Monday, February 16, 2009

Book Review: "Paradise Lost"

On 30 April 1756, 20-year old John Adams wrote in his diary "A hazy, dull Day. Reading Milton. That mans Soul, it seems to me, was distended as wide as Creation. His Powr over the human mind was absolute and unlimited. His Genius was great beyond Conception, and his Learning without Bounds. I can only gaze at him with astonishment, without comprehending the vast Compass of his Capacity."

Sounds about right. I've been enjoying Paradise Lost for several weekends now, in the recent Modern Library edition (William Kerrigan, John Rumrich and Stephen Fallon, eds.). Each Saturday and Sunday morning I went out into the kitchen, away from the computer and other technological gadgetry, to read without distraction. Milton both deserves and demands this treatment, I found: the poem is complicated enough that to try and read it any other way would have been impossible, and it is brilliant enough that I wanted to savor it to the fullest.

The editorial introduction provided a good and thorough background into aspects of Milton's work, including brief discussions of the poem's publishing history, the author's worldview, the linguistic styles and effects deployed in Paradise List, and the critical controversies the work spawned. Beyond this, the unobtrusive but more than welcome footnotes throughout were very helpful.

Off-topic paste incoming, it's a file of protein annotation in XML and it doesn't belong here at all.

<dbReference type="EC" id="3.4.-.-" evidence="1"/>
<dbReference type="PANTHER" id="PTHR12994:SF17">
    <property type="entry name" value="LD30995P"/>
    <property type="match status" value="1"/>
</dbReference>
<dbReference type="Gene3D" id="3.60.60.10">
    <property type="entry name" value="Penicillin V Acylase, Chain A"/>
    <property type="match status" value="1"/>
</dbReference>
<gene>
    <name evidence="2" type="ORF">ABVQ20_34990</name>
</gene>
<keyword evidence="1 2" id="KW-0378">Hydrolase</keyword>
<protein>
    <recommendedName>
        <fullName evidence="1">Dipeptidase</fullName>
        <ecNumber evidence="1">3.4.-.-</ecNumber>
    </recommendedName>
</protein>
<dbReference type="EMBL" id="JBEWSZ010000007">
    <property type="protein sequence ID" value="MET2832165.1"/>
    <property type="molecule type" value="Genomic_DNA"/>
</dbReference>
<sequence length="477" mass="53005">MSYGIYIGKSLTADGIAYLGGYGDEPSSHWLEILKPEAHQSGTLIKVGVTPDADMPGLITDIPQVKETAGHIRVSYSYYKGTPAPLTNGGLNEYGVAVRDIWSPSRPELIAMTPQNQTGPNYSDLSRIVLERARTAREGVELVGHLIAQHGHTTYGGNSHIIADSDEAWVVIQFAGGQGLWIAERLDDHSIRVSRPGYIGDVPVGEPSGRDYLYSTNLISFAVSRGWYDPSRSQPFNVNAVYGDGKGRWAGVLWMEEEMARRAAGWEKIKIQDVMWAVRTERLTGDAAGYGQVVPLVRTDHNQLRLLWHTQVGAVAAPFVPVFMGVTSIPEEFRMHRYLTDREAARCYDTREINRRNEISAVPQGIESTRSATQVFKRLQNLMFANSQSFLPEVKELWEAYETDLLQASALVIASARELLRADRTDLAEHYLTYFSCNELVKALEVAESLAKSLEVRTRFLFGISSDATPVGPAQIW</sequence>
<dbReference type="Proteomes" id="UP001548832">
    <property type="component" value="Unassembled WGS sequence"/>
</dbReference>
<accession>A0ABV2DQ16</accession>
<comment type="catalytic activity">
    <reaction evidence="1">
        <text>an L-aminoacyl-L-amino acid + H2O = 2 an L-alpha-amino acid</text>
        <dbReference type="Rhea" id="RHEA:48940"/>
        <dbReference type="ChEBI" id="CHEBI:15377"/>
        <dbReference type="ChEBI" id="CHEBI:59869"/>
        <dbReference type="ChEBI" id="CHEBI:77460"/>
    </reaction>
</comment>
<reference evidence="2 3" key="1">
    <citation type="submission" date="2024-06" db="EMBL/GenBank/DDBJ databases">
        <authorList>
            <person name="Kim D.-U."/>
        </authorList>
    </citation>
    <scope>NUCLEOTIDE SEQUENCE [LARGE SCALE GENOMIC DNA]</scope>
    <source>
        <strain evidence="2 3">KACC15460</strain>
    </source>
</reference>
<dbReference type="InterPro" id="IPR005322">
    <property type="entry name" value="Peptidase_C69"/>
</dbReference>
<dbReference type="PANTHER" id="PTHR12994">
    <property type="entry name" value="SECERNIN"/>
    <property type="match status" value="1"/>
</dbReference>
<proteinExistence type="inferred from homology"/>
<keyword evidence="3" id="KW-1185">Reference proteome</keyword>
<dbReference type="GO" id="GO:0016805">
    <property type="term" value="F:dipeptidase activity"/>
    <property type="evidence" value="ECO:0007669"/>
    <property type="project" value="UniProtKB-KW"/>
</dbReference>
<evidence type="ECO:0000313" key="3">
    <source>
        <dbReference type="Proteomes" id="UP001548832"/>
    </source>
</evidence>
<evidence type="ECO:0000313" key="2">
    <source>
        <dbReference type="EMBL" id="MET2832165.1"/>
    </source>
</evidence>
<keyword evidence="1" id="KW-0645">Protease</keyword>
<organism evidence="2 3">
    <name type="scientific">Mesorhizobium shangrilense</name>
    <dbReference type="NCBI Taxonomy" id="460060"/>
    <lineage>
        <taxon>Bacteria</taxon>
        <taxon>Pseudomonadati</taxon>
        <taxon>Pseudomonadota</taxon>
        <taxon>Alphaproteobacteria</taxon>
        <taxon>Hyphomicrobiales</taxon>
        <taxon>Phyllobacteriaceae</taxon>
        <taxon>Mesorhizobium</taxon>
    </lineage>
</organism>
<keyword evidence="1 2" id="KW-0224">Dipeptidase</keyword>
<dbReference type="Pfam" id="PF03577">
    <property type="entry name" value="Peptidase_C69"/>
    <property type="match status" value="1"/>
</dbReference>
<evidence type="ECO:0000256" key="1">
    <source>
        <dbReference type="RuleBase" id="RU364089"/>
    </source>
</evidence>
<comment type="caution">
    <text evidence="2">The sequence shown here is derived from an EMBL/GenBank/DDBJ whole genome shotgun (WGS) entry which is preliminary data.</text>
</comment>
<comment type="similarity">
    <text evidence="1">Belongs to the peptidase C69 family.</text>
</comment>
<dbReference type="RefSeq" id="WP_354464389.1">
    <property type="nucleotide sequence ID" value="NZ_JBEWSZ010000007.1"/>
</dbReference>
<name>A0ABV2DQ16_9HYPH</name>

I'll spare the plot details, since they are well known (if not to you, try here or here). What most impressed me about Milton's tale was his utterly brilliant use of the English language. The cadence and the rhythm of his words held me in thrall from start to finish; there were times when I couldn't help but read the lines out loud to hear the way the words rolled together, sometimes striking against each other, sometimes merging so gracefully it seemed almost musical. His depictions of the fall of Satan and his minions and their re-emergence in Hell is riveting: the language is beautiful, but the imagery is positively terrifying.

Fully deserving of its reputation. A poem to wonder at, by an author to gaze at with astonishment.